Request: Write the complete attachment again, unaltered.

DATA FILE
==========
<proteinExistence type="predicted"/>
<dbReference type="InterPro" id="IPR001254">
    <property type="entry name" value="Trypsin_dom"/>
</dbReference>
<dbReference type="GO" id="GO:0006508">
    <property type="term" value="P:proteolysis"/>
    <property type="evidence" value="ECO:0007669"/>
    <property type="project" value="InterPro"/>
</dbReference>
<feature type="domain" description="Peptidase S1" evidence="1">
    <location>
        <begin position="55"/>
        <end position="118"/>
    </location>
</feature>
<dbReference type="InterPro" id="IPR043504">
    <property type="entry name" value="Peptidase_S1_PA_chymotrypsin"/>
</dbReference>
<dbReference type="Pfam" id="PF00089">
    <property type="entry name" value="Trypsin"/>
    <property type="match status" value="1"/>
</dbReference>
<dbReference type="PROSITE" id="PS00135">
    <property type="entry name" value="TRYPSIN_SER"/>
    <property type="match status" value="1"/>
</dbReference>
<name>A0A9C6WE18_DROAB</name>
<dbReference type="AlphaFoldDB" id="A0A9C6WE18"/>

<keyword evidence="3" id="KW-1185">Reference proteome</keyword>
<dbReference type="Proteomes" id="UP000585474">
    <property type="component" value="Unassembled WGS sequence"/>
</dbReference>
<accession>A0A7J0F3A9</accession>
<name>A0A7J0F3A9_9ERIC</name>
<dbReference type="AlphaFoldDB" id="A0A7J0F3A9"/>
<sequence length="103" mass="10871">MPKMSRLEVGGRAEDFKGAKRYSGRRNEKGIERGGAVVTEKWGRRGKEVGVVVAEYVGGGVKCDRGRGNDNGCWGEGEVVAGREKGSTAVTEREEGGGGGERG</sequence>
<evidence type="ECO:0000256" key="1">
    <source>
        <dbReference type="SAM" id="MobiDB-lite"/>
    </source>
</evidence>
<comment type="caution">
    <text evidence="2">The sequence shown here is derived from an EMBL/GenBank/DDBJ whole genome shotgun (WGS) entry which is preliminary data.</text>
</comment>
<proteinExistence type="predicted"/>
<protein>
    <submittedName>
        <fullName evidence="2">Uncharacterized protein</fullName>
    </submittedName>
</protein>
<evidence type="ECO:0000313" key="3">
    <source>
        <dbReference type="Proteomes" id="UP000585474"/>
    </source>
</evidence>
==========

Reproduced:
<proteinExistence type="predicted"/>
<dbReference type="InterPro" id="IPR001254">
    <property type="entry name" value="Trypsin_dom"/>
</dbReference>
<dbReference type="GO" id="GO:0006508">
    <property type="term" value="P:proteolysis"/>
    <property type="evidence" value="ECO:0007669"/>
    <property type="project" value="InterPro"/>
</dbReference>
<feature type="domain" description="Peptidase S1" evidence="1">
    <location>
        <begin position="55"/>
        <end position="118"/>
    </location>
</feature>
<dbReference type="InterPro" id="IPR043504">
    <property type="entry name" value="Peptidase_S1_PA_chymotrypsin"/>
</dbReference>
<dbReference type="Pfam" id="PF00089">
    <property type="entry name" value="Trypsin"/>
    <property type="match status" value="1"/>
</dbReference>
<dbReference type="PROSITE" id="PS00135">
    <property type="entry name" value="TRYPSIN_SER"/>
    <property type="match status" value="1"/>
</dbReference>
<name>A0A9C6WE18_DROAB</name>
<dbReference type="AlphaFoldDB" id="A0A9C6WE18"/>

<keyword evidence="3" id="KW-1185">Reference proteome</keyword>
<dbReference type="Proteomes" id="UP000585474">
    <property type="component" value="Unassembled WGS sequence"/>
</dbReference>
<accession>A0A7J0F3A9</accession>
<name>A0A7J0F3A9_9ERIC</name>
<dbReference type="AlphaFoldDB" id="A0A7J0F3A9"/>
<sequence length="103" mass="10871">MPKMSRLEVGGRAEDFKGAKRYSGRRNEKGIERGGAVVTEKWGRRGKEVGVVVAEYVGGGVKCDRGRGNDNGCWGEGEVVAGREKGSTAVTEREEGGGGGERG</sequence>
<evidence type="ECO:0000256" key="1">
    <source>
        <dbReference type="SAM" id="MobiDB-lite"/>
    </source>
</evidence>
<comment type="caution">
    <text evidence="2">The sequence shown here is derived from an EMBL/GenBank/DDBJ whole genome shotgun (WGS) entry which is preliminary data.</text>
</comment>
<proteinExistence type="predicted"/>
<protein>
    <submittedName>
        <fullName evidence="2">Uncharacterized protein</fullName>
    </submittedName>
</protein>
<evidence type="ECO:0000313" key="3">
    <source>
        <dbReference type="Proteomes" id="UP000585474"/>
    </source>
</evidence>